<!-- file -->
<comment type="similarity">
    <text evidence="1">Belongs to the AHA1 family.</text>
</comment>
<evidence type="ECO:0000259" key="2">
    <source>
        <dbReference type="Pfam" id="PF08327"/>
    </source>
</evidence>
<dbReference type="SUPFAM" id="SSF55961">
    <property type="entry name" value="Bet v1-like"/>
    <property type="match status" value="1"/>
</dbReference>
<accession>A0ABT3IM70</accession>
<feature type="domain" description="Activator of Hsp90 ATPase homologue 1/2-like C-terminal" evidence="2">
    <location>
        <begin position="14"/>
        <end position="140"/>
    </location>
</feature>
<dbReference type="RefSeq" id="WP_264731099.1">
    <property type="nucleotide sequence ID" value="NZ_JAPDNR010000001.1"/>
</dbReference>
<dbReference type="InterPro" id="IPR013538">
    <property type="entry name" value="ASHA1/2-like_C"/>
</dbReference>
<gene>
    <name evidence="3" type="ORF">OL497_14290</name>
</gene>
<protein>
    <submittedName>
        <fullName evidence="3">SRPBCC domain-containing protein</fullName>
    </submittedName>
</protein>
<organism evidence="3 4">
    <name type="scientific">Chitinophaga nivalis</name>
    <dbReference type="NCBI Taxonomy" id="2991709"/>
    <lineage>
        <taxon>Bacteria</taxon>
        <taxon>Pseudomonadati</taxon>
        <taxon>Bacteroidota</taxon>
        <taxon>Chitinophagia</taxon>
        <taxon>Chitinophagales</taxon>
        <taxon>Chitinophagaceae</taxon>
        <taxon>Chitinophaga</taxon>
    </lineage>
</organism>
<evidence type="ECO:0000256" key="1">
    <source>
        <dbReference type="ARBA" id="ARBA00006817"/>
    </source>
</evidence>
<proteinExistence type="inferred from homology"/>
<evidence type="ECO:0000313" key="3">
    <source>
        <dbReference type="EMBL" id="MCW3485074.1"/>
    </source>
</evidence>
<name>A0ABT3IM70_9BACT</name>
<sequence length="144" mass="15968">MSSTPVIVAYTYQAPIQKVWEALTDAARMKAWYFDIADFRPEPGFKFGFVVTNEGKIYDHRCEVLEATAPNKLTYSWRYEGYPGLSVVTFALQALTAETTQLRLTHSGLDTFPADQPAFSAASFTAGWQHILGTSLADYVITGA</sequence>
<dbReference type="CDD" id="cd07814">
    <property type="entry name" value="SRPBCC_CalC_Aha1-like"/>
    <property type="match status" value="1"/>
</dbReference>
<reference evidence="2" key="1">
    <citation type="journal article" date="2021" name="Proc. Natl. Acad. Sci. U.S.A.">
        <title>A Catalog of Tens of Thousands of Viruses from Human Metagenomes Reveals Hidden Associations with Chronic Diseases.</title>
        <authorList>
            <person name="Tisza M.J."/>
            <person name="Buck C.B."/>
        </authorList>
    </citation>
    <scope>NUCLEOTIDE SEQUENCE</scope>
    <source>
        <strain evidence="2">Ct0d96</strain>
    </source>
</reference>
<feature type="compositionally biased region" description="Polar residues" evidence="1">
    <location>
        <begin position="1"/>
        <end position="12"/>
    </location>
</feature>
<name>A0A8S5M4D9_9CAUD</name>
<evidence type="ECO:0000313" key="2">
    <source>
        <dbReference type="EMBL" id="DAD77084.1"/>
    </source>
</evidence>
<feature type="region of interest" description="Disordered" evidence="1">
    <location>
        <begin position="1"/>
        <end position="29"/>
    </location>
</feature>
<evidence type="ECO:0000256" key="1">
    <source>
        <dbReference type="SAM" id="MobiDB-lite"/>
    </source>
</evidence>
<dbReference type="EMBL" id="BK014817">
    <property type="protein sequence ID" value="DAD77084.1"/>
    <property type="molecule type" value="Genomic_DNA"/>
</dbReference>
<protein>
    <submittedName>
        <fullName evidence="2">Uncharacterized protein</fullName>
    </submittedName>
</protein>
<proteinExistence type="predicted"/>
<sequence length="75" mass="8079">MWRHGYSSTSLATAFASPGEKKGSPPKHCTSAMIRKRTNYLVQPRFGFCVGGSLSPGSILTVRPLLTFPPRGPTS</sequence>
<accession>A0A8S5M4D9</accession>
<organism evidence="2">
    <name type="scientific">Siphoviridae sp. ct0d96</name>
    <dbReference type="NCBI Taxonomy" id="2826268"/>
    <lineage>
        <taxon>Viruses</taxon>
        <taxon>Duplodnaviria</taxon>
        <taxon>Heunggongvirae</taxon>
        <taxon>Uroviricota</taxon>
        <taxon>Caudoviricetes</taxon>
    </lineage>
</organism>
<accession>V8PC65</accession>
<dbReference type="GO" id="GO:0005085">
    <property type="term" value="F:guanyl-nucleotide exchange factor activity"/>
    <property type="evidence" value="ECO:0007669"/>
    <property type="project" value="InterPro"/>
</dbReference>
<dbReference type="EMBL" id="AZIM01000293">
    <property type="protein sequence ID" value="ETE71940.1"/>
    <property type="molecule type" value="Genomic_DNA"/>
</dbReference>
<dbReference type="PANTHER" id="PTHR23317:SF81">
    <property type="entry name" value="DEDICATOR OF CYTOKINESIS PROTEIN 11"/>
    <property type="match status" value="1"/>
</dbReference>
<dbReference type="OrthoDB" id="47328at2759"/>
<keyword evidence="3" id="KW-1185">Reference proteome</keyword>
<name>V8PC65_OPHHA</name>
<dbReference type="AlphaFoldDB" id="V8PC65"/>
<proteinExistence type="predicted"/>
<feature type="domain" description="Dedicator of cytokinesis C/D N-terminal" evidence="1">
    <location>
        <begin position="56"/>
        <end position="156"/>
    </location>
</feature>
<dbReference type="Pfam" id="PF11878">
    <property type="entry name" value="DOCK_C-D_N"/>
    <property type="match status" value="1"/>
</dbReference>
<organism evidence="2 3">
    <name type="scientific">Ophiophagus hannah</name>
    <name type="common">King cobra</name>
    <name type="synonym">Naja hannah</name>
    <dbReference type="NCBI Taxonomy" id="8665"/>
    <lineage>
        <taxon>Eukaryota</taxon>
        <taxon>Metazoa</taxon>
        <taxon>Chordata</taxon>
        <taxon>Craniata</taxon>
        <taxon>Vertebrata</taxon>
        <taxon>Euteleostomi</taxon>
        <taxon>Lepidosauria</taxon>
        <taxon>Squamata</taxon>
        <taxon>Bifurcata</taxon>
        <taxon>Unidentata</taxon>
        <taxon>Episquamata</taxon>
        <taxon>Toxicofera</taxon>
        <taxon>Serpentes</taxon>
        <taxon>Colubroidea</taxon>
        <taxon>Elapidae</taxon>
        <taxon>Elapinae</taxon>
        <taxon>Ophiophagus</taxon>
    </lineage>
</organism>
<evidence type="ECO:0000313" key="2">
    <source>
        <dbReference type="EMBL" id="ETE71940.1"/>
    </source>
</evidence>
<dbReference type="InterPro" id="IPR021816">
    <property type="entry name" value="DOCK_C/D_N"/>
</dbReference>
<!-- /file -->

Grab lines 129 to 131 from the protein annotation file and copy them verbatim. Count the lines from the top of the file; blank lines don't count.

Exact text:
<dbReference type="EMBL" id="AZIM01000293">
    <property type="protein sequence ID" value="ETE71940.1"/>
    <property type="molecule type" value="Genomic_DNA"/>